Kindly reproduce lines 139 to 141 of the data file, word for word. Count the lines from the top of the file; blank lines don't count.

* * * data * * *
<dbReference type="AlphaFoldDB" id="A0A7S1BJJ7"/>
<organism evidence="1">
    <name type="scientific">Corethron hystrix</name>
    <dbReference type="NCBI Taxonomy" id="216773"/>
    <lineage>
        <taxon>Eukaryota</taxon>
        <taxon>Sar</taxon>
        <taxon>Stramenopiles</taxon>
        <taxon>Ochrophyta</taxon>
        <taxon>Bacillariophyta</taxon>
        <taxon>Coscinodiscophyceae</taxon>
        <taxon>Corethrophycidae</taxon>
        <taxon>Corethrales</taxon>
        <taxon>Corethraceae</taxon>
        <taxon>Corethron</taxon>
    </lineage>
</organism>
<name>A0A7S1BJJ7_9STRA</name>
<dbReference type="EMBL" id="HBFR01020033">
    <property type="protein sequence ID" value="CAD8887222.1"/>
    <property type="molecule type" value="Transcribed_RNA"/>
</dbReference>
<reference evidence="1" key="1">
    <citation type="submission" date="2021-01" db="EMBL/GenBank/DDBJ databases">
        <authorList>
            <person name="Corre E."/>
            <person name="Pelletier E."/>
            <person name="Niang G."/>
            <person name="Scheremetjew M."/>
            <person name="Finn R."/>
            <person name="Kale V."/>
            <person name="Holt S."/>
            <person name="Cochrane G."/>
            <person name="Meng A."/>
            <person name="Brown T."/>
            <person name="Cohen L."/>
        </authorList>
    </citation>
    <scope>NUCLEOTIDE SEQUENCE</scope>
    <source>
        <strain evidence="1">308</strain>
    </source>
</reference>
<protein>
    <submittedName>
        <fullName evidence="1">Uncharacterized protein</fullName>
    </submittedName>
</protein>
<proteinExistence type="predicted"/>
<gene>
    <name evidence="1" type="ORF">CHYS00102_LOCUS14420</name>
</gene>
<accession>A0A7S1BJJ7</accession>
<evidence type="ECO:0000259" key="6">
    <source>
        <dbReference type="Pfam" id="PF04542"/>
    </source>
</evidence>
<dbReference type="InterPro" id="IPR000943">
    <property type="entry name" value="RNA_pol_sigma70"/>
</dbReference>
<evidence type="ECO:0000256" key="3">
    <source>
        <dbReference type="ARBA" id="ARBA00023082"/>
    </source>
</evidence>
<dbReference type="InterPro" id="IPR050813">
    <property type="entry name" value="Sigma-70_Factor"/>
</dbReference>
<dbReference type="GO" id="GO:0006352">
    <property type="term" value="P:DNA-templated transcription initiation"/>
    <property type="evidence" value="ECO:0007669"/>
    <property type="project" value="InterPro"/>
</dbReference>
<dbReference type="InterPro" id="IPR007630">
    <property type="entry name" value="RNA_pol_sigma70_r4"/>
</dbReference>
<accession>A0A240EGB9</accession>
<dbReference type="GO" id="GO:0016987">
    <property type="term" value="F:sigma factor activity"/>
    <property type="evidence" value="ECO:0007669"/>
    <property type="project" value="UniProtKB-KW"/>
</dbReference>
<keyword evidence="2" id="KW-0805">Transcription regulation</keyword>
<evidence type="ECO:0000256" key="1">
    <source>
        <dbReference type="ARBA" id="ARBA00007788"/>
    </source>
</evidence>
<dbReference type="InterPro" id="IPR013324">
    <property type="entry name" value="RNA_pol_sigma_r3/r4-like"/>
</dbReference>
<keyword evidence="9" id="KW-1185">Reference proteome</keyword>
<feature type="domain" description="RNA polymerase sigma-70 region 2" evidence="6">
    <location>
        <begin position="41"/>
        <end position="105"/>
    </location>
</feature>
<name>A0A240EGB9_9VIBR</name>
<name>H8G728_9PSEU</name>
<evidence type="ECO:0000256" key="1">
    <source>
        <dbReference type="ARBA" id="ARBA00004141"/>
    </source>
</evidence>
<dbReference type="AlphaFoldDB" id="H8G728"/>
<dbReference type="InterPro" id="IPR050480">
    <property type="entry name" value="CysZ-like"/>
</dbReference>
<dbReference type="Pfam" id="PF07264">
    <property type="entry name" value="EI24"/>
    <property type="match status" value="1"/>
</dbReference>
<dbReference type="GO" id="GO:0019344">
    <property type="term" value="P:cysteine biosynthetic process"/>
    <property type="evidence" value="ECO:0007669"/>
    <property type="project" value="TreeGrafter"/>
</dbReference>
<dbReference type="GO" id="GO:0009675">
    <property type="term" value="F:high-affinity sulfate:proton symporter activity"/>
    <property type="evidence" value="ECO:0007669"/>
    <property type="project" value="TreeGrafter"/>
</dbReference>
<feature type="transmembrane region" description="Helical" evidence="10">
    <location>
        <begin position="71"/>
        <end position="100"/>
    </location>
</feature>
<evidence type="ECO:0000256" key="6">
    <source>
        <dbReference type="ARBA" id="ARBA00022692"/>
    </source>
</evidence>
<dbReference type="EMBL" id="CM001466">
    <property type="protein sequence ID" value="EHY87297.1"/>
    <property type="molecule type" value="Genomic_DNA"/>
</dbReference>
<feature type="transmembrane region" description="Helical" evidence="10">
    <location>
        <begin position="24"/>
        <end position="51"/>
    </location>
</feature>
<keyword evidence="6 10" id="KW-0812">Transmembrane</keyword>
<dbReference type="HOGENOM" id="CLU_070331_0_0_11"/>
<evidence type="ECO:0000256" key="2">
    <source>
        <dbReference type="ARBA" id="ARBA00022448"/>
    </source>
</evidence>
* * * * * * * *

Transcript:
</dbReference>
<feature type="transmembrane region" description="Helical" evidence="10">
    <location>